Birling's speech is important because although he frames it in strictly economic terms, we'll come to see that it has serious moral implications. Birling thinks that he can go through life never caring about other people; his philosophy is that everybody should "take care of themselves," contrary to what socialist "cranks" believe. The play will show the moral limitations of such a philosophy--Birling will cause enormous misery to other people, then turn his back on them.

If we are all responsible for everything that happened to everybody we’d had anything to do with, it would be very awkward, wouldn’t it?

Related Characters: Arthur Birling (speaker)
Page Number: 16
Explanation and Analysis:

The Inspector continues to talk about Eva Smith with Arthur Birling. Birling admits that he knew Eva Smith when she worked for him, but angrily denies that he had anything to do with her death. Birling doesn't deny that he had a major influence on the course of her life; his point is that people can't be held accountable for every single person they influence.

The key word in this passage is "awkward." Birling isn't denying that he influenced Smith, or even that he ruined her life--his point is simply that acknowledging his own guilt would be publicly and privately embarrassing to him. Birling is shown to be obsessed with his social status; thus, he conceals (even to himself) the true nature of his crimes. Birling's statement could be considered the "capitalist's abili"--unchecked capitalism, we can see, is an ideology that ruins lives and drives people to immoral actions. And yet the powerful businessmen who cause suffering to other people claim deniability; they're not "truly" responsible for their fired employees.

Birling: It’s a free country, I told them.
Eric: It isn’t if you can’t go and work somewhere else.

Related Characters: Arthur Birling (speaker), Eric (speaker), Eva Smith
Related Symbols: Eva Smith
Page Number: 17
Explanation and Analysis:

Arthur Birling proceeds to tell the Inspector more about his relationship with Eva Smith. Smith, we learn, was something of a union organizer; she wanted to mobilize the people who worked for Birling to ensure that they'd get better wages and fairer hours. When Smith demanded that Birling pay his employees more, Birling responded in classic capitalist fashion: he told Birling that she was "free" to work somewhere else if she didn't like her wages.

Birling's response to Eva Smith illustrates the flaws in the free market. It's all very well for someone like Birling to preach sanctimoniously about freedom to run one's own business--but at the end of the day, his "philosophy" is just an excuse for his own greediness. As Eric points out, a country isn't truly free if people like Eva can't find a good place to work. Birling's smug definition of freedom, then, is sorely lacking in substance.

Act 2 Quotes

You know, of course, that my husband was Lord Mayor only two years ago and that he’s still a magistrate?

Related Characters: Mrs. Birling (speaker), Arthur Birling
Page Number: 31
Explanation and Analysis:

Here, Mrs. Birling's hypocrisy is clear. She insists that Inspector Goole should leave as soon as possible, sparing the family any further consternation. Her reasons for insisting so are fascinating: she claims that good, respectable people like her family members have nothing of substance to learn from the life of a poor girl like Eva Smith. Even worse, Mrs. Birling cites the fact that her husband used to be a Lord Mayor, and still works as a magistrate. Such information, we're left to assume, is supposed to mean that Mr. Birling is above all moral suspicion. High-ranking people can't possibly be bad!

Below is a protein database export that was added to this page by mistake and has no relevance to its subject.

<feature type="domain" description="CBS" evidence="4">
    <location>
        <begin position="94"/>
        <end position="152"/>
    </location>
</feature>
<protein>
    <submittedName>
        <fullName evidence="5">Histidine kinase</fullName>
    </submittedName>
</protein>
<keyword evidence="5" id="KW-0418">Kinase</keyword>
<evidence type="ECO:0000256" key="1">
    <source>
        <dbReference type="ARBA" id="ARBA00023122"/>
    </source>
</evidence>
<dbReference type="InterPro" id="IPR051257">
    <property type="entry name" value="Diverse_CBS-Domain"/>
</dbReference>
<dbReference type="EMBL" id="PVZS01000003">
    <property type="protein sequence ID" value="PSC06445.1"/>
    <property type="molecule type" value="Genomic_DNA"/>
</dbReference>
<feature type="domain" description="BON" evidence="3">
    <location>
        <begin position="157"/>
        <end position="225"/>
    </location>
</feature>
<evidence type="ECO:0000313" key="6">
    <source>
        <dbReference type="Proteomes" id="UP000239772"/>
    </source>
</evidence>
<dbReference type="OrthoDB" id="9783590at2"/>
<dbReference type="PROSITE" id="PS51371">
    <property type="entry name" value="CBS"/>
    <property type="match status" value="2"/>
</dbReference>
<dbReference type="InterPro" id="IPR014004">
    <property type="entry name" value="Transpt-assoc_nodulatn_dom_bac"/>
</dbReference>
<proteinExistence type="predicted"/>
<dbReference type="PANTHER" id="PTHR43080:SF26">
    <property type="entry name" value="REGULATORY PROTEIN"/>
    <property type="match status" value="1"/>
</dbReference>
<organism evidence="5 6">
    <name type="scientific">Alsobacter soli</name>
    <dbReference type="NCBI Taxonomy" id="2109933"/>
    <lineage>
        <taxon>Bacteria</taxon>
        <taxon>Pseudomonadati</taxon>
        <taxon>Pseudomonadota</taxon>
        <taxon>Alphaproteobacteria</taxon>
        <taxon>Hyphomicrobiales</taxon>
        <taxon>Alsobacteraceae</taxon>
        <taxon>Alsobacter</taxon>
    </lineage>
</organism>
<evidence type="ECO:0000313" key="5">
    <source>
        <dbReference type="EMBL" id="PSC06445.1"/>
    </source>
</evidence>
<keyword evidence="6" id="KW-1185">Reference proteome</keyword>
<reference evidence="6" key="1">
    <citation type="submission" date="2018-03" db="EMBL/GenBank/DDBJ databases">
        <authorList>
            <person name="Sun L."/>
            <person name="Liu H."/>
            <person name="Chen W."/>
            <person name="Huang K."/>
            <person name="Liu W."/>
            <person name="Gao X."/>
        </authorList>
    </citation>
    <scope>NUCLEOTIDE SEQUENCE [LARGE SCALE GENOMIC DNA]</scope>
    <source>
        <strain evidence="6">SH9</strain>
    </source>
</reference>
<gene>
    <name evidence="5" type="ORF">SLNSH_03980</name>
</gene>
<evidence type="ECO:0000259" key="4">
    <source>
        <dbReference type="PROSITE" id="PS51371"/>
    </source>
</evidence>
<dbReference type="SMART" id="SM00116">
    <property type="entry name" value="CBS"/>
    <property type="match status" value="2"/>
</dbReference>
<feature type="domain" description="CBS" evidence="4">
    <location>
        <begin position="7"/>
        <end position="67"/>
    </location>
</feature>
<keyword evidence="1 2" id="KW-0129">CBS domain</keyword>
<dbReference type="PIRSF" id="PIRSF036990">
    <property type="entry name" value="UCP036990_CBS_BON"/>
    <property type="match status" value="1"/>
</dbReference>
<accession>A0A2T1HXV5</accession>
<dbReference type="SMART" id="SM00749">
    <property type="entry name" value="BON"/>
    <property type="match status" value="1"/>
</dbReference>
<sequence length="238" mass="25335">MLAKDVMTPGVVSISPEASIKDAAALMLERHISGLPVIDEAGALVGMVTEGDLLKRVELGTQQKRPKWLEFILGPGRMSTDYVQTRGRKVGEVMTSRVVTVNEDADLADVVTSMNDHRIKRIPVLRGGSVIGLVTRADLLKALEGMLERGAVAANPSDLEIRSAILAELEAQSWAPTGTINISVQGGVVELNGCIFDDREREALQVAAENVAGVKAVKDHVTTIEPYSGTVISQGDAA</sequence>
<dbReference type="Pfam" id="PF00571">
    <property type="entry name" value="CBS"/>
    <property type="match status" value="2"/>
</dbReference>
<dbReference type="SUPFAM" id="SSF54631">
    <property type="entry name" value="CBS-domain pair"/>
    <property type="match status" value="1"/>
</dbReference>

The statement could also be interpreted as an implied threat: it's as if Mrs. Birling is reminding Inspector Goole that he's playing with fire by inquiring into the lives of powerful people. If Goole isn't careful, Arthur Birling could ruin Goole's entire career. Mrs. Birling is one of the most openly hypocritical characters in the play; simultaneously threatening her guest to close the investigation and claiming that her husband is above all suspicion.

Act 3 Quotes

There’ll be plenty of time, when I’ve gone, for you all to adjust your family relationships.

Related Characters: Inspector Goole (speaker), Arthur Birling, Mrs. Birling, Sheila, Gerald Croft, Eric
Page Number: 48
Explanation and Analysis:

In this passage, the Birling family has descended into arguing. A once-happy betrothed couple has split up, and everyone else is shouting at one another. The Birlings have learned that they're all greedy, drunk, disloyal, and even complicit in a woman's death. Goole listens to the Birlings arguing, and tells them that they'll have to work out their new "relationships" later--for now, they need to focus on Eva Smith.

Goole's statement can be taken in any number of senses. First, it's a sign that the Birlings, in spite of the new information they've received, are still making a big mistake: they're focusing too exclusively on each other's private faults, instead of showing real compassion for the deceased, or accepting the larger social ramifications of their actions (the fact that because they are so wealthy and powerful, they have undue influence over others). Second, Goole's statement reminds us that his investigation has permanently changed the Birling family. It's possible that the family will be permanently disgraced, or fall apart from within. Yet it's also possible that the Birlings--particularly Sheila--will learn from the experience and try to become better people.

This girl killed herself—and died a horrible death. But each of you helped to kill her. Remember that. Never forget it. But then I don’t think you ever will.